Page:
Millennium Post

‘Rotary expects India to become fully literate by 2017’

Till a few years ago, polio was not uncommon in India. But there has not been a single case of polio in the last three years, and India will be declared polio-free in March 2014. Rotary International, the service organisation working for humanitarian causes, has also contributed in large measure to this achievement. Gary Huang, the president-elect of Rotary International, was particularly impressed with India’s achievement in polio eradication when he visited the country in December. Since getting elected as president in 2013, Huang has been visiting several countries to take stock of Rotary’s work and chart the future agenda. In India, the organisation is going to focus on the literacy mission in a big way.

You have come to India at a time when India has been successful in curbing polio for three consecutive years and is about to be declared polio-free. Rotary, too, has contributed to this journey. How do you feel about this achievement, and what next?
India is one of the growing economies of the world. It has also seen a strong growth of Rotary clubs structure. In the last few years, the country has been in an overdrive in the polio eradication programme, reducing the incidence of polio to zero now. This was achieved with active involvement of all players, with Rotary India playing a key role – not only in India but worldwide.

Tell us more about Rotary’s activities.
The first project of Rotary International is to end polio incidence around the world. The target is to completely eradicate polio by the end of 2018. We are happy that India doesn’t have a polio case for three years. By March 2014, the Unicef and WHO will announce India as polio-free (since it has no polio cases for three years). It is a dream come true for India. We are also here to find out what else we can do to maintain India’s record as a polio-free country. We have been campaigning for global polio eradication for the last 25 years. From 1,979 polio cases worldwide in 2005 to just 223 cases in 2013, our most ambitious project has borne fruits. That doesn’t mean we have finished our job. We have decided to continue with the immunisation programme wholeheartedly.

What are the gains from India?
India was always regarded as the most difficult place to end polio. But the country has a great success story to tell the world. I will share the India story with other countries too. Then we can give more support for the last battle.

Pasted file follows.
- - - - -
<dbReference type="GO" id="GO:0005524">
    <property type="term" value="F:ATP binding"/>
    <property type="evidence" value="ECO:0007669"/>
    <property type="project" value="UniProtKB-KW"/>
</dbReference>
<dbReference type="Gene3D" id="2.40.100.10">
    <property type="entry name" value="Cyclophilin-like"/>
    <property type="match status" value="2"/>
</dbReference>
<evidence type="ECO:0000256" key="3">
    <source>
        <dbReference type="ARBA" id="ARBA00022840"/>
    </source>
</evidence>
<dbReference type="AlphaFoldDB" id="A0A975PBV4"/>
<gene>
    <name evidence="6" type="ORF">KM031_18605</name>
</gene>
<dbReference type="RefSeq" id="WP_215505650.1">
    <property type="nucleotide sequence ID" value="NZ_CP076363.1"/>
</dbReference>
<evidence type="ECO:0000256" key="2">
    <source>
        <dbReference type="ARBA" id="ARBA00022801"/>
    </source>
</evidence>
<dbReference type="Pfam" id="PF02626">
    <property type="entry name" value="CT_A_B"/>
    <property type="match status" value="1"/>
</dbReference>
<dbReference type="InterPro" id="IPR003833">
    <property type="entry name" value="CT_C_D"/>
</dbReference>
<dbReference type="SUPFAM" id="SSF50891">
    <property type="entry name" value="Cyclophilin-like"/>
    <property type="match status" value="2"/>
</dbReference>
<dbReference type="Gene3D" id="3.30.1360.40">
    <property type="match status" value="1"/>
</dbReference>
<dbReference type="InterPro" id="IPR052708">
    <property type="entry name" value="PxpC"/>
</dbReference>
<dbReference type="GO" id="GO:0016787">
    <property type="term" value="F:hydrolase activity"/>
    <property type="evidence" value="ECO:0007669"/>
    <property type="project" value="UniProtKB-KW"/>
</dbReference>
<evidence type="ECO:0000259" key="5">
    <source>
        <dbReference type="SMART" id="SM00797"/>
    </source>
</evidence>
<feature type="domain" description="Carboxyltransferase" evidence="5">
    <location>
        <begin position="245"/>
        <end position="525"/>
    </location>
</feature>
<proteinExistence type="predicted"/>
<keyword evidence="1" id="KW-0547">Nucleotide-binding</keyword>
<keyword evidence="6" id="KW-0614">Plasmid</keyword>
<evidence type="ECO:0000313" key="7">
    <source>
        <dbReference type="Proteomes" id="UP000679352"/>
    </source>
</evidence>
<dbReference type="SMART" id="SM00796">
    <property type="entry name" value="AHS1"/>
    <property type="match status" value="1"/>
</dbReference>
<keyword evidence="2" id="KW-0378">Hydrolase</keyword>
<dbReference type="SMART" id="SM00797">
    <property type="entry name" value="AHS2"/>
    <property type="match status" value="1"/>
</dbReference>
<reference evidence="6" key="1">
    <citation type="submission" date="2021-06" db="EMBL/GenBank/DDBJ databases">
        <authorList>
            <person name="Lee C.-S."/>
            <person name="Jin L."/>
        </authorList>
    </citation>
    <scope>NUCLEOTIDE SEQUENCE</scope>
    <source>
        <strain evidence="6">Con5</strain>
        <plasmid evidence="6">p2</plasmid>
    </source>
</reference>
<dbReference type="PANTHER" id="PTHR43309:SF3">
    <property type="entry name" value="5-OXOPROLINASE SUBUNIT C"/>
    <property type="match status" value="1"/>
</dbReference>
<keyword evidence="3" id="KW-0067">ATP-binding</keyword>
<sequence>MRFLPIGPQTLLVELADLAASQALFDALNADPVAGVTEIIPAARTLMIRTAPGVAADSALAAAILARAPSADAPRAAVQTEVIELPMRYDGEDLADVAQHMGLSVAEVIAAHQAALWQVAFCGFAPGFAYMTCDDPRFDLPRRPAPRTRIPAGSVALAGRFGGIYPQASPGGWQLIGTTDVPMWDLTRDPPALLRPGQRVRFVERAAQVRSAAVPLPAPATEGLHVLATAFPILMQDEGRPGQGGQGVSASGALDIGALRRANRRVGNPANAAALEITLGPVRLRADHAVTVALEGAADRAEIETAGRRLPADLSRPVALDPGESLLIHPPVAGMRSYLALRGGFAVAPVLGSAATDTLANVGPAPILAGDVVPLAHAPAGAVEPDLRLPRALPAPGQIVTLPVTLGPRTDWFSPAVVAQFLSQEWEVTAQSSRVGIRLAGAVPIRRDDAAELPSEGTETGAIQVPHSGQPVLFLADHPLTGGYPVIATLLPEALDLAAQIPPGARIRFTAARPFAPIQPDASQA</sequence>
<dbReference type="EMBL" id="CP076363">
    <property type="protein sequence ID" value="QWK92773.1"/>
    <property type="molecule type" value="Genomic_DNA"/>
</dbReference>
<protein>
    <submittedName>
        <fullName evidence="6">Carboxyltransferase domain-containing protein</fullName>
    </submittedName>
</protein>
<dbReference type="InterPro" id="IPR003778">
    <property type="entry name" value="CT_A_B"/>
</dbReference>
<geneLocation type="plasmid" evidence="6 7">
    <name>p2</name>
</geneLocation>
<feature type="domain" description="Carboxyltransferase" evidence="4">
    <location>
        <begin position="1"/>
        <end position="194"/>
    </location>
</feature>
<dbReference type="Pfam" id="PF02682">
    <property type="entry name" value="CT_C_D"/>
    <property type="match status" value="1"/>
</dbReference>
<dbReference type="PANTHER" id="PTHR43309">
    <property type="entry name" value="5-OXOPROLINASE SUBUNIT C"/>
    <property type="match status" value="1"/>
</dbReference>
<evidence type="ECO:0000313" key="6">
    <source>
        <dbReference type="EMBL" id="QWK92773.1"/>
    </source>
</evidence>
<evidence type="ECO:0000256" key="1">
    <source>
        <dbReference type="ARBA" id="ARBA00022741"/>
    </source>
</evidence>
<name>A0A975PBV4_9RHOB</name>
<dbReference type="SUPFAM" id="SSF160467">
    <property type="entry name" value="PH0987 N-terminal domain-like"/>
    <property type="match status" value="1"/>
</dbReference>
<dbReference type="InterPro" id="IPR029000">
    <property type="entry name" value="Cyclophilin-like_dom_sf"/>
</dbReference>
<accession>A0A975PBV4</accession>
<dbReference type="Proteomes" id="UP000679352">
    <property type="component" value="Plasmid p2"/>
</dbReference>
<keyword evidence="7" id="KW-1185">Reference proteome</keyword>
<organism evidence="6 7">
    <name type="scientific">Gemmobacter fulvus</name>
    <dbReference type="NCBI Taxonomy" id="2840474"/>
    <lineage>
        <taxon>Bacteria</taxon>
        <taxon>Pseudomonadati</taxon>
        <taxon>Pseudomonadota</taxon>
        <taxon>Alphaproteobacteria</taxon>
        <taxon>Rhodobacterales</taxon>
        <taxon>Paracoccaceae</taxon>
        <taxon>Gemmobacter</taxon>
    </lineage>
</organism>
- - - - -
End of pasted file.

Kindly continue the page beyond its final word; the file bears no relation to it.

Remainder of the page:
India may not be out of danger, as Pakistan and Afghanistan are still battling to eradicate polio.
We expect that we will be able to complete the polio eradication programme in the three countries – Pakistan, Afghanistan and Nigeria – where it is still a problem by 2018. We are assisting governments in those countries. That’s why we are raising more funds; we still need to pay attention and watch closely.

There have been cases reported of some clerics in Pakistan campaigning against polio vaccine. Have you spoken with them?
There is good news from Pakistan. The Pakistan president had assured us that they won’t be last in eradicating polio. If a top leader makes such strong statements, it will definitely help. Now even clerics have realised the importance of administering polio drops.

What next for India? Are you planning another ambitious campaign here?
We are supporting the literacy campaign in the country. Through Rotary Foundation, we are supporting many schools to get a computer, proper lighting, tables and chairs. As India grows, Rotary India has an ambitious programme of aiding the literacy mission in the country. We are now putting in a lot of effort towards literacy – it is not only literacy but better education for everyone by providing good infrastructure in schools.

Is there a target year for this?
By 2017, Rotary expects India to become fully literate.

You are from Taiwan and will take over as president of Rotary International on 1 July 2014. How does China view this?

I am very glad to say that I will be the first Taiwanese-Chinese to serve this chair. I grew up in Taiwan. As an organisation we don’t talk about politics; we are a service organisation and try to help the needy.

China recognises Rotary’s service work and they do want Rotary International to work in China. We have two clubs in China – in Beijing and in Shanghai.
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